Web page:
Dehydration & Exercise = Hyponatremia (Low Blood Sodium)
Author: Richard Weil, MEd, CDE
Medical Editor: William C. Shiel Jr., MD, FACP, FACR
Viewer Question: My trainer is always telling me to stay hydrated. How much water should I drink when exercising? What will happen if I drink too much?
Fitness Expert's Response: The National Athletic Trainers' Association recommends the following hydration guidelines for exercise:
- Two to three hours pre-exercise: 17 to 20 fluid ounces of water or sports drink.
- Ten to 20 minutes pre-exercise: 7 to 10 ounces of water or sports drink.
- During exercise: Fluid replacement should approximate sweat and urine losses and at least maintain hydration at less than 2% body weight reduction. This generally requires 7 to 10 ounces of water or sports drink every 10 to 20 minutes. Include carbohydrates in the beverage if the exercise is intense or lasts more then 45-50 minutes. Water alone will suffice, and save calories, if the exercise is moderate or less than 45-50 minutes.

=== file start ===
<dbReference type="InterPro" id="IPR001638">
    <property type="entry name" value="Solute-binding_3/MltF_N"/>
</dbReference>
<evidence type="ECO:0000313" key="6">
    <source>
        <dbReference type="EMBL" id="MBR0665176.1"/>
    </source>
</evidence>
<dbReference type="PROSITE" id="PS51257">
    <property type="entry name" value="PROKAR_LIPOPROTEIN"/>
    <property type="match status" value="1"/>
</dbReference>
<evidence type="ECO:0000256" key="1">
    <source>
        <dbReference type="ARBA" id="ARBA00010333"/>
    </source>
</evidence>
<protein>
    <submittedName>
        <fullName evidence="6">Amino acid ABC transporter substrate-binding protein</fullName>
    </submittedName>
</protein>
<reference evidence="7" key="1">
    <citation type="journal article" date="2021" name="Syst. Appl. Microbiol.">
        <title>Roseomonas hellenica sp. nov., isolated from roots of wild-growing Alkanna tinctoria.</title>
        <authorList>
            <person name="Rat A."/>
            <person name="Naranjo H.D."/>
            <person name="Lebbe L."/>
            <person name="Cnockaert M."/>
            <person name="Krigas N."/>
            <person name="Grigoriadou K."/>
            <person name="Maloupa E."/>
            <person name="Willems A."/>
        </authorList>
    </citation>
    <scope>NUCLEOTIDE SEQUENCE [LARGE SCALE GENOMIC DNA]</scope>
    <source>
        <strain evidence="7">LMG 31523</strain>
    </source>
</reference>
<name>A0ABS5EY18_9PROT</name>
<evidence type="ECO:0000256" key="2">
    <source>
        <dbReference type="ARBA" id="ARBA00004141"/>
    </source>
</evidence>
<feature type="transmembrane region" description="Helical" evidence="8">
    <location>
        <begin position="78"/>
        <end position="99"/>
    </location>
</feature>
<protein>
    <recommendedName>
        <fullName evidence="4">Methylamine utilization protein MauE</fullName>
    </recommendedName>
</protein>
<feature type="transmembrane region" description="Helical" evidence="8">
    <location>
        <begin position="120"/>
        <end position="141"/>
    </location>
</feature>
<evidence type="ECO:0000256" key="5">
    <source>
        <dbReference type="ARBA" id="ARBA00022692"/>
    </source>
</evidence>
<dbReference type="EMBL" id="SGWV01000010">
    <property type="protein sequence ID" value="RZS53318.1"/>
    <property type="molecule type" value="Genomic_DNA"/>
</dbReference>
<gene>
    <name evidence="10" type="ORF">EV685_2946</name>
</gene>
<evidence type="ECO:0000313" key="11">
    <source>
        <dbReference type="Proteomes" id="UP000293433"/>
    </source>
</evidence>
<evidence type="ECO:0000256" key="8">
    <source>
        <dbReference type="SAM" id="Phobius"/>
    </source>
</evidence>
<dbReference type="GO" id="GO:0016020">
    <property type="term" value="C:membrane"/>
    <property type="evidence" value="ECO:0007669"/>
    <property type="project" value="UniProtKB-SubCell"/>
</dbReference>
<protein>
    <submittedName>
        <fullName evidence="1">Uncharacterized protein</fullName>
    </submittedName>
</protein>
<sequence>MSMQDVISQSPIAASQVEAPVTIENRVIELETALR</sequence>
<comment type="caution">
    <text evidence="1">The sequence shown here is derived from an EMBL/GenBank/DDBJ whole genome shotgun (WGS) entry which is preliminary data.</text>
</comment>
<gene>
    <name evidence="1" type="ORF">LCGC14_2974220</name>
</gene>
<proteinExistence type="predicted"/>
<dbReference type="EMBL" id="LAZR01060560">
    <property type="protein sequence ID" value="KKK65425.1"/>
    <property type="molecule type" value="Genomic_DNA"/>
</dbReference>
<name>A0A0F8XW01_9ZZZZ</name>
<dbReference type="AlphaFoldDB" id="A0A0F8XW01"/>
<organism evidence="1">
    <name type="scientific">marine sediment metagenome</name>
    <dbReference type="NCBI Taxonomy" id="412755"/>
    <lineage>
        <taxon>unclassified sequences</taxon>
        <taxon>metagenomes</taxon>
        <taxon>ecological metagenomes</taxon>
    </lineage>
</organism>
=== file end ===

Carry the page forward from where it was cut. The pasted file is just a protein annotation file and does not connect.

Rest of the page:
- Post-exercise: Athletes should weigh themselves nude before and after workouts to learn how much weight is lost from sweat (water and salt) and then ingest fluid equal to 150% of the weight loss, ideally within two hours, and no more than four to six hours after the event. Including sodium in the drink allows fluid volume to be better conserved and increases the drive to drink, and carbohydrate in the drink will improve the rate of intestinal absorption of the fluid as well as replenish glycogen stores in the muscles and liver.